Today is the 10th anniversary of Trayvon Martin’s murder. Tom Adams, a blogger on racial equity and justice, spirituality and love, recovery and growth, and leadership and transitions, asked me to share my journey to understand racial injustice and justice. Since that journey started with Trayvon Martin, I share this post today.
(Note: the included video doesn’t tell the whole story, but, for many, it is an eye opener.)
The latest reminder of the centrality and primacy of the white worldview happened for me on January 15, 2022, the day Glenn Youngkin was inaugurated as the 74th governor of Virginia. While I haven’t lived in Virginia for a long time, it is my home state. I wanted to hear what the new governor had to say.
Not far into his inaugural address, he said, “We will remove politics from the classroom.” Attendees jumped to their feet. It was the sentiment that parents, not the government, should control what is taught in schools – particularly regarding racial history — that pushed this never-elected-to-any-office candidate into the Virginia Governor’s Mansion. Then he continued, “We will teach all of our history, the good (here he paused) … and the bad.” The crowd sat, seemingly deflated.
Stop. Rewind. Had he actually said that? Yes, those were his words. I wrote them down; I was so surprised. Was there some chance that he had thought about it and decided to do the right thing? In his inaugural address, was he ready to signal, no, actually state, that Virginia was not only going to take down Confederate statues, Virginia would also teach the completeness of its history and that of the country?
No, of course not. Upon reflection, how could I be so naïve? Hopeful, I guess that he had thought deeply about his earlier position, understood another side, and decided to make a major turnaround in his first public address as governor. Yes, I was naively hopeful.
Youngkin’s remarks were simply political theater. He said those words just before issuing Executive Order Number One (2022):
“Inherently divisive concepts, like Critical Race Theory and its progeny, instruct students to only view life through the lens of race and presumes that some students are consciously or unconsciously racist, sexist, or oppressive, and that other students are victims.”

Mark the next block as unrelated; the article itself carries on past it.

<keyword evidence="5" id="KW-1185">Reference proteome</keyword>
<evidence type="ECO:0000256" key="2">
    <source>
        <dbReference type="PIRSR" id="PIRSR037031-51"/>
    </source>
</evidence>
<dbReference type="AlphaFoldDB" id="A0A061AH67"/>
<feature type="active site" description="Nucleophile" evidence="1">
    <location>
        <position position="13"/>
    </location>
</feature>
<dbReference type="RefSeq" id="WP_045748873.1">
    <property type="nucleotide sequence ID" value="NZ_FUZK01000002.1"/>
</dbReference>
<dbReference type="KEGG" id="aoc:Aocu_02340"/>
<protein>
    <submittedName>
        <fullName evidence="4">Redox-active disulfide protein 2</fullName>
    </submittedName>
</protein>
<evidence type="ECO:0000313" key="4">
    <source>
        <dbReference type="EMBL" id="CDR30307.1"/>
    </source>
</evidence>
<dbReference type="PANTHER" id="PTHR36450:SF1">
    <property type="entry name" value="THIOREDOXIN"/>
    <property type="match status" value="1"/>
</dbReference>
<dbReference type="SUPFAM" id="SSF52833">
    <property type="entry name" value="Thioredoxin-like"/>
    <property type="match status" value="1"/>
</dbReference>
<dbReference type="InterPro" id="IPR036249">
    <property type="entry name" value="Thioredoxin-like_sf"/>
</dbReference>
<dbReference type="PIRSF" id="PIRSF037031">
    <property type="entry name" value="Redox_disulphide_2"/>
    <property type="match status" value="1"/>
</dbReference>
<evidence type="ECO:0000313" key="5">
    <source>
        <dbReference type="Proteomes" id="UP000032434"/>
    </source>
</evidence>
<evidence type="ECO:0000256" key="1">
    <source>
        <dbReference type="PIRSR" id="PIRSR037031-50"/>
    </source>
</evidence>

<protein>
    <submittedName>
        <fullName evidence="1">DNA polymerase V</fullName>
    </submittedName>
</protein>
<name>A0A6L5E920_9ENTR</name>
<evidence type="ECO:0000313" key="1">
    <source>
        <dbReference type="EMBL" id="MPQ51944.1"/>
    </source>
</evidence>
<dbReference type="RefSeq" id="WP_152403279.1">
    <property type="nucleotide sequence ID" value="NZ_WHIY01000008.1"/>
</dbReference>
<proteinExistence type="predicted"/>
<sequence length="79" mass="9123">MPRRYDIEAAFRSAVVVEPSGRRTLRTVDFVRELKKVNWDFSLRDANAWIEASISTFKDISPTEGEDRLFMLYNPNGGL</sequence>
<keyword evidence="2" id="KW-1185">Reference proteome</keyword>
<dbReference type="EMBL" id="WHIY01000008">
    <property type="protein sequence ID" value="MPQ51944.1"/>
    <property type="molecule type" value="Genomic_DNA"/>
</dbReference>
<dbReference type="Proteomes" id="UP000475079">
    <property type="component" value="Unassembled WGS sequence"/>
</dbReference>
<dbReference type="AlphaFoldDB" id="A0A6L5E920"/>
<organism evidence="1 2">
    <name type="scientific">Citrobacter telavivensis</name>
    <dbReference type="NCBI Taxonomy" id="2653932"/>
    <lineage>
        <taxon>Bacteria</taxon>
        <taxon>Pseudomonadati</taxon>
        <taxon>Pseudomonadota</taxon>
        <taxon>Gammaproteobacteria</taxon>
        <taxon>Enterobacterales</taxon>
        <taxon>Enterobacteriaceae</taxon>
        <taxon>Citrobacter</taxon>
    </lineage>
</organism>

It goes on to read,
“The Superintendent of Public Instruction shall review all policies within the Department of Education to identify those that promote inherently divisive concepts. Such policies shall be ended.”
And, he knew he had the right person to carry out this directive. I checked. As Superintendent of Public Instruction, he had named the former Wyoming State Superintendent of Schools, a person who had been very public in her opposition to teaching Critical Race Theory.
Race is the lens through which life is viewed by many, including Glenn Youngkin. It energized his campaign and was his out-of-the-gate issue as governor.
Race used to sit quietly in the corner, but not anymore. Now, many, including Youngkin, want to put it back in its place – invisible, not discussed, unaddressed.
Just think about the number of people who had never heard of the Tulsa massacre until Watchmen streamed on HBO in 2019 or the number who’d never heard of the Tuskegee syphilis study until the use of Black men as research subjects was revealed in 2020 as the root of some African Americans’ concern about COVID vaccinations, or others learning — this year — about Emmett Till through the recent ABC series Women of the Movement. I am glad that racial history is being revealed through art and the news, but it should be taught in the classroom, not something one can choose to watch, but in-school subject matter required to be learned.
The claim by Youngkin, and others, that they want to avoid the divisiveness caused by teaching what they refer to as Critical Race Theory is simply a smokescreen. In fact, the current approach to teaching our country’s history, focused on the individual exceptionalism of a few, but not on the racially motivated actions of many or on the racist federal, state and local policies and societal practices that have shaped this country, contributes to ignorance, an ignorance that feeds racial hostility and separation.
Speak up when your government is doing the wrong thing.
History will have to record that the greatest tragedy of this period of social transition was not the strident clamor of the bad people, but the appalling silence of the good people.